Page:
So, what happens when the magic's over, vendors pack up their enchanting installations, and you begrudgingly board that shuttle back to reality? The mystic hippie lives on, and thanks to the power of social media (how else would we see sacred meet-ups like Mendocino's Spirit Weavers Gathering?) and enlightened celebrities, this movement is rising at rapid speed.
"We are just a small component of a movement toward conscious commerce."
"What I perceive happening is more than just spirituality becoming trendy," Culp explains."It's a slow sea change in our culture that's been coming for some time and is now in more of a quickening. We are just a small component of a movement toward conscious commerce and the revitalization and respect for local resources and makers. In addition, it's a time when many things secret are being revealed and questioned and people are realizing that the road we've been on is unhealthy—even harmful—and we can do many things to shift this. And of course, pop culture definitely plays a part: Gwyneth Paltrow having her aura photographed by Radiant Human, Russell Simmons releasing a book about Transcendental Meditation, and Kylie Jenner tweeting about chemtrails."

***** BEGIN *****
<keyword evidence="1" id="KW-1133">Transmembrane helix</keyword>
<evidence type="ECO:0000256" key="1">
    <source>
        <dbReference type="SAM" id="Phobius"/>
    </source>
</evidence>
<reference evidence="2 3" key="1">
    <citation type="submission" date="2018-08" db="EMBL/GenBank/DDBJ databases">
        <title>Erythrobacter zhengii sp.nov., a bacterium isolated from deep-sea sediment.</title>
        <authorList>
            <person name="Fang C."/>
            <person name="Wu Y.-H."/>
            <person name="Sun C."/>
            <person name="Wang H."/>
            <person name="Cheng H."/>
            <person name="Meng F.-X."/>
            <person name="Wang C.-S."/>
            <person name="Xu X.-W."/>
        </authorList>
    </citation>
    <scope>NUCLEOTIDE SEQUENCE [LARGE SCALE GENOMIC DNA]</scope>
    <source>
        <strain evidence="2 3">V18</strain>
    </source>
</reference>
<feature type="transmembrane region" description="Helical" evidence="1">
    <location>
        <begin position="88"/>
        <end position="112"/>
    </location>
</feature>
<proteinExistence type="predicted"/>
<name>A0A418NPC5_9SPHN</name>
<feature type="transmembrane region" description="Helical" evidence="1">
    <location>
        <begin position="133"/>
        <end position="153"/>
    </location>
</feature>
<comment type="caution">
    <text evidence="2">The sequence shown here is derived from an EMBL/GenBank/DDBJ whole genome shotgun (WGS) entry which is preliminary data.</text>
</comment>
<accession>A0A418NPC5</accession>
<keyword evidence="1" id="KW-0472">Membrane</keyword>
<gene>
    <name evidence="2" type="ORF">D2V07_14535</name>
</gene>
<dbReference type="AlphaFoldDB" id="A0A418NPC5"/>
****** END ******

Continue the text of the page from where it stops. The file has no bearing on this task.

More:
History plays a part, too. California's mystic hippie culture reached its peak in the late 1960s and early 1970s, when controversial spiritual leader Father Yod and his mystical Aquarian tribe known as The Source Family ruled Hollywood's Sunset Strip. Known for both their unique fashion sense and unconventional practices (Yod had 13 wives), the cult wore stylish, Reformation-like goddess gowns and vibrant, Mara Hoffman-like rainbow robes while simultaneously preaching its sex- and drug-fueled "Eternal Now" religion and running a popular health food restaurant called The Source. (A documentary was released in May 2013 with a series of themed events across LA, leaving both its culinary and sartorial spirit behind long after the film's tour ended.)